Which applies to any other road, DC or otherwise. There's at least a few DC A-roads used by cyclists in that neck of the woods, they're not complete no-go areas y'know - tho' in recent years the A23 has been turned into a motorway in all but name Sad

I'm not even sure there's a great alternative going from N Brighton to/from Lewes, unless you skip down to the coast and add several miles on.
In fact, using google maps to get (cycle) directions from say Brighton Station to Lewes shows a route via the A27, or what looks like dirt tracks/unmade roads - wouldn't want to try that on a road bike, let alone a rickshaw.

posted by JonD [177 posts]
12th July 2014 - 14:02

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Is there a TRO on this road? riding on a dual carriageway may not be pleasant but it is rarely illegal.

Makes you wonder if the Police are simply copping out and rather than deal with illegal and dangerous driving are choosing to ban the potential victims?

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posted by mrmo [1026 posts]
12th July 2014 - 17:29

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"a motorist told police that a man had been seen on the eastbound Lewes bypass, just east of the Kingston roundabout, pedalling a three-wheel trike."

I didn't know there was any other kind of trike. Confused

posted by Beatnik69 [36 posts]
12th July 2014 - 18:57

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I must save this URL for when anti-segregationists next poo-poo good cycling infrastructure because they fear they'll lose the "right" to use the road. It's de facto gone already on quite a few roads. On other A-roads, a hard-core of cyclists may still go out on them, but many others are put off from cycling on them.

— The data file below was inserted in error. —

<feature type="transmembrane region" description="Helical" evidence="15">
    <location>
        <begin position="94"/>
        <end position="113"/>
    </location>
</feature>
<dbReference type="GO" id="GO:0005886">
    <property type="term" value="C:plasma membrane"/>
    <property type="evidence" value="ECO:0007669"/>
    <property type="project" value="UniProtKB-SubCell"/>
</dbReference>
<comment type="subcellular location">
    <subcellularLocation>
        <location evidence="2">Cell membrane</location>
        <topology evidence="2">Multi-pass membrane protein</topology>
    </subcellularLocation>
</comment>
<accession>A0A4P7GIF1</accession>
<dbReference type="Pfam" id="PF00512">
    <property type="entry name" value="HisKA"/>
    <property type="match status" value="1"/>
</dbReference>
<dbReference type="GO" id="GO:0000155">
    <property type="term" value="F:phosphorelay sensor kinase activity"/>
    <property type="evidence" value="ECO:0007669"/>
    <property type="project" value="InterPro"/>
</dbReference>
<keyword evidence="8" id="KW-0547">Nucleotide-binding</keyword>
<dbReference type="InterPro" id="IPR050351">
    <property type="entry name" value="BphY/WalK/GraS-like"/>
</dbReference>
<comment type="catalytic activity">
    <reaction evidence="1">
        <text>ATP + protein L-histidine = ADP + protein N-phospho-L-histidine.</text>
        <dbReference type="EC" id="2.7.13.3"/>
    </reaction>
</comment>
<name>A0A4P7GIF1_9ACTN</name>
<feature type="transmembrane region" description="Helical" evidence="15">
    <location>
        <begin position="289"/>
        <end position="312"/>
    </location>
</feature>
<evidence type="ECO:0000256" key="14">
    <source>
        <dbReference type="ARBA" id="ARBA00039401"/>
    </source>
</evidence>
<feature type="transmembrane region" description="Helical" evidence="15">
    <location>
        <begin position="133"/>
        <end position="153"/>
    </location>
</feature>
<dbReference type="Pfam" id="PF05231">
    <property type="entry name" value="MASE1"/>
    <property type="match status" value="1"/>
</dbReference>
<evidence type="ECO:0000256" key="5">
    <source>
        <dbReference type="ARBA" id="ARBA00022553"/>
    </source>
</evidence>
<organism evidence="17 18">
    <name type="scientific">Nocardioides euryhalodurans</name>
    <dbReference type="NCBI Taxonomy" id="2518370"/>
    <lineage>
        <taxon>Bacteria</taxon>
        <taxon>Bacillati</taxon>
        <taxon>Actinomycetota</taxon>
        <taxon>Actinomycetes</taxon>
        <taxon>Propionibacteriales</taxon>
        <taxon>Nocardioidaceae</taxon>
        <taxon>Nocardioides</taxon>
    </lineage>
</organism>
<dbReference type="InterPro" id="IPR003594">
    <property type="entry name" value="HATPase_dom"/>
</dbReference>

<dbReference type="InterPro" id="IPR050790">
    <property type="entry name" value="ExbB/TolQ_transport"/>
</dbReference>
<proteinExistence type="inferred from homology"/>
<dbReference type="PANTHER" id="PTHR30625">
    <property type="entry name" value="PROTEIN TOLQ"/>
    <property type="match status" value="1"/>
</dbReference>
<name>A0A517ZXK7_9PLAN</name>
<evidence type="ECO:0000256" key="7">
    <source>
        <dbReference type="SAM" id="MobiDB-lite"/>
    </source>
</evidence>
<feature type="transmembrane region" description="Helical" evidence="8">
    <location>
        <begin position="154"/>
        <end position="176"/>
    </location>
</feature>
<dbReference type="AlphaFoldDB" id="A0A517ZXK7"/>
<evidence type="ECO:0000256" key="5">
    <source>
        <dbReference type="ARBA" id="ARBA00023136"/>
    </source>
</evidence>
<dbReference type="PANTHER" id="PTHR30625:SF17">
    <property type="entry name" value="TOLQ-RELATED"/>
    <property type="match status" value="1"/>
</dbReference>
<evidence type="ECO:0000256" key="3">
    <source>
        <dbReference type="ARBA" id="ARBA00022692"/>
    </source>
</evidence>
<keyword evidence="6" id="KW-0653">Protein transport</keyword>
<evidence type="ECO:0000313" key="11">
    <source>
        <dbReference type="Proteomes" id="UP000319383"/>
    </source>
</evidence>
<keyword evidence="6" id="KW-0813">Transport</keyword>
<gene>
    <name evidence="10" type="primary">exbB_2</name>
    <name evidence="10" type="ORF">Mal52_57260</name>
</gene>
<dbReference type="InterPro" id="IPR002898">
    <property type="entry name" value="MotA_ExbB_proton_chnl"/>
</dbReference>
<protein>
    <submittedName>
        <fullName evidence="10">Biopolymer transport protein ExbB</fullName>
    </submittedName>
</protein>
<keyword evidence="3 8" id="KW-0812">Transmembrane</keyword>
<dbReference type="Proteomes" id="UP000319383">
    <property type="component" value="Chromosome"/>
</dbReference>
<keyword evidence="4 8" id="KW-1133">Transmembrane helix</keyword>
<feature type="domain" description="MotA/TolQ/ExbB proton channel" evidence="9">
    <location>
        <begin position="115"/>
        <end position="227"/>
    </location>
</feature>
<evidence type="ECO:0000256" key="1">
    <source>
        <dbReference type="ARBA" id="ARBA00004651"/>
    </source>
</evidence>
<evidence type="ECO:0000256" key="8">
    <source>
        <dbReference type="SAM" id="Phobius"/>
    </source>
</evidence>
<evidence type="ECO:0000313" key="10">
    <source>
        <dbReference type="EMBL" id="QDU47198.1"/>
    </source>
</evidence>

I'm not easily put off, but there are a few single-carriageway A-roads around here that are really nasty to cycle on. Straight and flatter A-roads with good visibility particularly, for some reason - seem to get much higher rates of nasty, close & fast passes on them.

posted by Paul J [558 posts]
13th July 2014 - 8:34

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Paul J,

The Ayrshire section of the old A77 immediately springs to mind as a great example of that.

For those that don't know it, the A77 is the old main road from Glasgow to Kilmarnock which was superceded by the M77 motorway. The road now has relatively little motor traffic on it, but still produces fatalities.

It's also home to several club TT's.

My eyes prefer Celeste, my bum prefers titanium.

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posted by Jack Osbourne snr [304 posts]
13th July 2014 - 10:35

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Paul J wrote:
I must save this URL for when anti-segregationists next poo-poo good cycling infrastructure because they fear they'll lose the "right" to use the road.

I'm not easily put off, but there are a few single-carriageway A-roads around here that are really nasty to cycle on.

Then you make them safe to cycle on, either by redesign, enforcement or a combination of both.

Wherever cyclists are legally entitled to cycle the conditions should be safe to do so, with political will, that will be easy to achieve.

Segregation IS NOT the ideal, good design and law enforcement is preferential.

posted by Urban_Manc [9 posts]
13th July 2014 - 18:05

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The police said it was dangerous? why do they not actually police the roads then? and is it not their job to stop dangerous drivers?

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posted by FATBEGGARONABIKE [571 posts]
13th July 2014 - 20:15

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Urban_Manc wrote:
Segregation IS NOT the ideal, good design and law enforcement is preferential.

You speak as though those 3 were mutually exclusive.

posted by zanf [420 posts]
14th July 2014 - 13:13